Despite the absence of O. McLeod, Jamaica won the 110 m hurdles, with R. Levy (and it was in fact a double since H. Parchment was second). M. Trajkovic of Cyprus lost the bronze medal at the last hurdle. Still he was the first european and so I am quite confident for this year's continental championships.

Trajkovic (left) is looking to his right 
(but unfortunately the danger came from the left)

K. McMaster, confirmed his supremacy over the low hurdles winning in an exemplary race. Ex-world champion N. Bett opted for a suicidal tactic and ended up without forces over the last stretch fading to last place.

McMaster wins the 400 m hurdles while Bett (left) is struggling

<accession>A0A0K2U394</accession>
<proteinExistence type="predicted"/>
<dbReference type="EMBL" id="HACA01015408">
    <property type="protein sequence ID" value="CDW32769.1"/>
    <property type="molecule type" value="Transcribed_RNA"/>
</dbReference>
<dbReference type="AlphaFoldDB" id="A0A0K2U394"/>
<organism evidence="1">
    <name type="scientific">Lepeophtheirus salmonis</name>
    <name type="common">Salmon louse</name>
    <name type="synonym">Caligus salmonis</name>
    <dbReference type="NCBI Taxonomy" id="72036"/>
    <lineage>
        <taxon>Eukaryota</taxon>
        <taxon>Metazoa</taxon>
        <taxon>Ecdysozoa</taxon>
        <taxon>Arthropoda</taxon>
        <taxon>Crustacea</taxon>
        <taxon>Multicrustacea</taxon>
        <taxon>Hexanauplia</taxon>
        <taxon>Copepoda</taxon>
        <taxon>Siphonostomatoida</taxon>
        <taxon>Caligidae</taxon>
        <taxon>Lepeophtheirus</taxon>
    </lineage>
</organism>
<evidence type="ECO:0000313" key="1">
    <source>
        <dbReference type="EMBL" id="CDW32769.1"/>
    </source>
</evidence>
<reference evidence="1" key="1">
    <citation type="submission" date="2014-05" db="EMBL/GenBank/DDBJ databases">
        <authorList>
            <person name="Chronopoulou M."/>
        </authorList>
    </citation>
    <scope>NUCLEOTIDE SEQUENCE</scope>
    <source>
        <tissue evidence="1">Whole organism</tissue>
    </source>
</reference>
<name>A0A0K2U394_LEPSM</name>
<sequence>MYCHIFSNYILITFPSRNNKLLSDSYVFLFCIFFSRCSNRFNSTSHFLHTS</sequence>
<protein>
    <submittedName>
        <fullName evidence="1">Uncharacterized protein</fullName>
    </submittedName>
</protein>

At long last F. Dacres won a major title (Well, to be fair, he was pan-american champion in 2015, but he was not living up to expectations since that time). As a matter of fact I was worried when he threw 69.83 m in February but he was on top of his discipline in Australia. A. Parellis of Cyprus was 3rd pursuing his CG success (2nd in 2014 and 4th in 2010).

The three discys medalists: Parellis, Dacres and Smikle

T. Walsh won the shot put. If anybody can break the loooong-standing world record that's Walsh. Twenty year old N. Chopra, of India, won the javelin with an excellent 86.47 m throw (just one cm less than his PB). J. Yego, ex-world champion winner of the last CG, could not qualify for the final while K. Walcott, ex-olympic champion and silver medalist 4 years ago, was not present.